In your 5th from the last line, there is a -40 inside the integral on the right.
In the 4th from the last line, that means the you should have +160/9 times integral on the right.
The last line should have (10+160/9)·q = all that stuff on the right side.

Therefore, q = 9/250 times all the stuff on the right side plus a constant. Get the constant from q = 0 for t = 0.

Thank you for your help, i really appreciate it. for the record this is probably not the best question to start learning integration by parts with. anyhow, i think i am very close: i am off by a factor of 10 somewhere in my co -efficents and have not yet been able to find out where, I am working on it. Once again I appreciate your time, thank you.

[PLAIN]http://img515.imageshack.us/img515/4465/lastscangx.jpg

Last edited by a moderator:
Matt1234 said:
Thank you for your help, i really appreciate it. for the record this is probably not the best question to start learning integration by parts with. anyhow, i think i am very close: i am off by a factor of 10 somewhere in my co -efficients and have not yet been able to find out where, I am working on it. Once again I appreciate your time, thank you.
/QUOTE]
I see it. I missed this in the previous post.

On your second line of this post,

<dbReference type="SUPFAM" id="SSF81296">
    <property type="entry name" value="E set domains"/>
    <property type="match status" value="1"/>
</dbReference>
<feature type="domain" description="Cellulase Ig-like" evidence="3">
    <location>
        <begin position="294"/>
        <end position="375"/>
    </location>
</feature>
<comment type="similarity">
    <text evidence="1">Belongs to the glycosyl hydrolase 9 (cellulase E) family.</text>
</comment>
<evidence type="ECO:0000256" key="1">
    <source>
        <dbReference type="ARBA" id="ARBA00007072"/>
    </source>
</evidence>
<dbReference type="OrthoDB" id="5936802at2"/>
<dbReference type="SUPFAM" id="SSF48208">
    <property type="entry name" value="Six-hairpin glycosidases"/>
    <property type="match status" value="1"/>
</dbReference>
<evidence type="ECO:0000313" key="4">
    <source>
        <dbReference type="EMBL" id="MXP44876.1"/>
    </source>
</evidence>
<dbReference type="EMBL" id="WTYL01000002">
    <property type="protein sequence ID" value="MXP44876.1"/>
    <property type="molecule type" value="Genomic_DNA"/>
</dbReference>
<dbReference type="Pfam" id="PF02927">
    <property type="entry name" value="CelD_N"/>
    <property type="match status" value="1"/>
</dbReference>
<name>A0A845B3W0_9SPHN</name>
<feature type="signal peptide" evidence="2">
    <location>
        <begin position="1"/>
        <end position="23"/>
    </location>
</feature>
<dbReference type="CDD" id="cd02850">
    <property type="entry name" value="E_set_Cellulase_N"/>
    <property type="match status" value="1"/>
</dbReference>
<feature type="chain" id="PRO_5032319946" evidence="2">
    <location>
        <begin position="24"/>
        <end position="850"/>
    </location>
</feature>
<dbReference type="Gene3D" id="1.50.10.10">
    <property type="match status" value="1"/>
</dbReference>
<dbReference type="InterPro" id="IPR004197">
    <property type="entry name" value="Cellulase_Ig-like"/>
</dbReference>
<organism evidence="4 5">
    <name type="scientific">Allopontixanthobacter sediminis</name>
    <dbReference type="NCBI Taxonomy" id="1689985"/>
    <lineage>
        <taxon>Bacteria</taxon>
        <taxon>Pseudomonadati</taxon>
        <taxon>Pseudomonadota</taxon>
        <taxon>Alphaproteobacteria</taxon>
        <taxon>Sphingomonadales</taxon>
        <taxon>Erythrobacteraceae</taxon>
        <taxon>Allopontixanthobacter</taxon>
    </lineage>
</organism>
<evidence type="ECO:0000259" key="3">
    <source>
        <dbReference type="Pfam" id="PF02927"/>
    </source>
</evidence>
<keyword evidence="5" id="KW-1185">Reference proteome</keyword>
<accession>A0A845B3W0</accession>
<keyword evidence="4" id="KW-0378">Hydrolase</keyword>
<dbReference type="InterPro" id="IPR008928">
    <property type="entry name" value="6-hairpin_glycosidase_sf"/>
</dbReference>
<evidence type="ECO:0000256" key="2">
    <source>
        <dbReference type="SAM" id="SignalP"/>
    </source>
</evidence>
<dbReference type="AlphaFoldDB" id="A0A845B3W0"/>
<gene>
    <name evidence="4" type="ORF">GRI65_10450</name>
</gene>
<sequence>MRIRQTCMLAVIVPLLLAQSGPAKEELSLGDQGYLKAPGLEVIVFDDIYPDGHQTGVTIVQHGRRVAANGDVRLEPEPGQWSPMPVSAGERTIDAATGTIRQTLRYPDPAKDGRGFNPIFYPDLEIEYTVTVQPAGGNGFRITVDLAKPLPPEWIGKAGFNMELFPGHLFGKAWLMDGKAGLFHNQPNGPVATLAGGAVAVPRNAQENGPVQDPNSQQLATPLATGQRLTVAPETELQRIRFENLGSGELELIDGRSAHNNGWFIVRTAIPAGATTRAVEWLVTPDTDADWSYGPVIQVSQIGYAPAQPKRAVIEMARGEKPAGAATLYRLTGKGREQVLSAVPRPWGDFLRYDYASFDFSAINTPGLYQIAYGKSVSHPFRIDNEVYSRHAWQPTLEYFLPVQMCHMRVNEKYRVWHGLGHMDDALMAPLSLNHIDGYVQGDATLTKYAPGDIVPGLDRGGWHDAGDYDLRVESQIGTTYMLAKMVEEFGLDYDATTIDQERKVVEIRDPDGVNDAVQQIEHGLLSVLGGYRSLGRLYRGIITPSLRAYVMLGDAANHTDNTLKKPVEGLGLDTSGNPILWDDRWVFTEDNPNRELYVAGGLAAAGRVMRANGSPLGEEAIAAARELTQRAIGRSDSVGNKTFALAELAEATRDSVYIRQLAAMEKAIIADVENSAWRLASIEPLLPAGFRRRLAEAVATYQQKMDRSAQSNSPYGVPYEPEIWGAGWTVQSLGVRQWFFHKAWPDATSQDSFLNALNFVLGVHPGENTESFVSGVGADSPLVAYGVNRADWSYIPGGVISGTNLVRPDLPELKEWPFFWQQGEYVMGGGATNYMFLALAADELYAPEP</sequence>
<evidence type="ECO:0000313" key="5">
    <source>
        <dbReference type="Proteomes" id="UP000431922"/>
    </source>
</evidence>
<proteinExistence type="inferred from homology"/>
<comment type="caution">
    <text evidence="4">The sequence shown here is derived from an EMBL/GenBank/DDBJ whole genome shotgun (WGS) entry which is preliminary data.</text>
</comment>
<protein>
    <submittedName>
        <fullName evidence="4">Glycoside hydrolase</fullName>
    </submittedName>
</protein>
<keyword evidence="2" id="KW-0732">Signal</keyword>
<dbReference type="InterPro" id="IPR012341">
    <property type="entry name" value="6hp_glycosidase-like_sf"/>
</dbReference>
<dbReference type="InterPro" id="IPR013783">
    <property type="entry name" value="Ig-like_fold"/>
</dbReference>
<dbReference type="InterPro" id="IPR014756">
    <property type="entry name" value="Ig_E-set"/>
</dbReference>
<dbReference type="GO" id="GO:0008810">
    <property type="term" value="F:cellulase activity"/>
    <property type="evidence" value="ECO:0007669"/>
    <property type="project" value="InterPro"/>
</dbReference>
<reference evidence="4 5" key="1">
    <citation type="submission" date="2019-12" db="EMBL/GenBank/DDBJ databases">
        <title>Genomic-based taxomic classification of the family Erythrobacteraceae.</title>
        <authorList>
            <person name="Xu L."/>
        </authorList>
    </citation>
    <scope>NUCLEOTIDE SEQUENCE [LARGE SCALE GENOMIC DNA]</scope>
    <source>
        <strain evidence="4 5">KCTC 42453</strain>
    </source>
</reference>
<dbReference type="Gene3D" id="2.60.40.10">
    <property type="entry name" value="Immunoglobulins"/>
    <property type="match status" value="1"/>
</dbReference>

$$q(t)=10\int e^{-30t}\ \sin(40t)\ dt$$

So, the second line should start out something like:

$$\left(1+{{16}\over{9}}\right)\,(10)\int e^{-30t}\ \sin(40t)\ dt=\left({{9+16}\over{9}}\right)\,q(t)=\dots +\ C$$

I still don't see why the answer in the text didn't include a constant.

If you put t=0 into their answer, you get:

q=-e ^ (-30(0)) [ 0.16 cos (40(0)) + 0.12 sin (40(0))]

= -(1)[0.16 (1) + 0.12 (0)]

= -0.16

Seems like the text answer should be: q=-e ^ (-30t) [ 0.16 cos (40t) + 0.12 sin (40t)]+0.16 to be consistent with q=0 at t=0.

## 1. What is the formula for integration by parts for a definite integral?

The formula for integration by parts for a definite integral is ∫a to b u(x)v'(x)dx = [u(x)v(x)] from a to b - ∫a to b v(x)u'(x)dx, where u(x) and v(x) are differentiable functions.

## 2. When should integration by parts be used for a definite integral?

Integration by parts should be used when the integrand is a product of two functions, and one of the functions can be easily integrated while the other can be easily differentiated.

## 3. How do you choose which function to use as u(x) and which to use as v(x) in integration by parts?

The general rule is to choose u(x) as the function that becomes simpler after differentiation, and v(x) as the function that becomes simpler after integration.

## 4. What is the purpose of using integration by parts for a definite integral?

The purpose of using integration by parts for a definite integral is to simplify a complex integral by reducing it to a simpler form that can be easily evaluated.

## 5. Are there any limitations to using integration by parts for a definite integral?

Yes, integration by parts cannot be used if the integral is divergent or if the limits of integration are infinite. It also cannot be used if the integrand is not a product of two functions.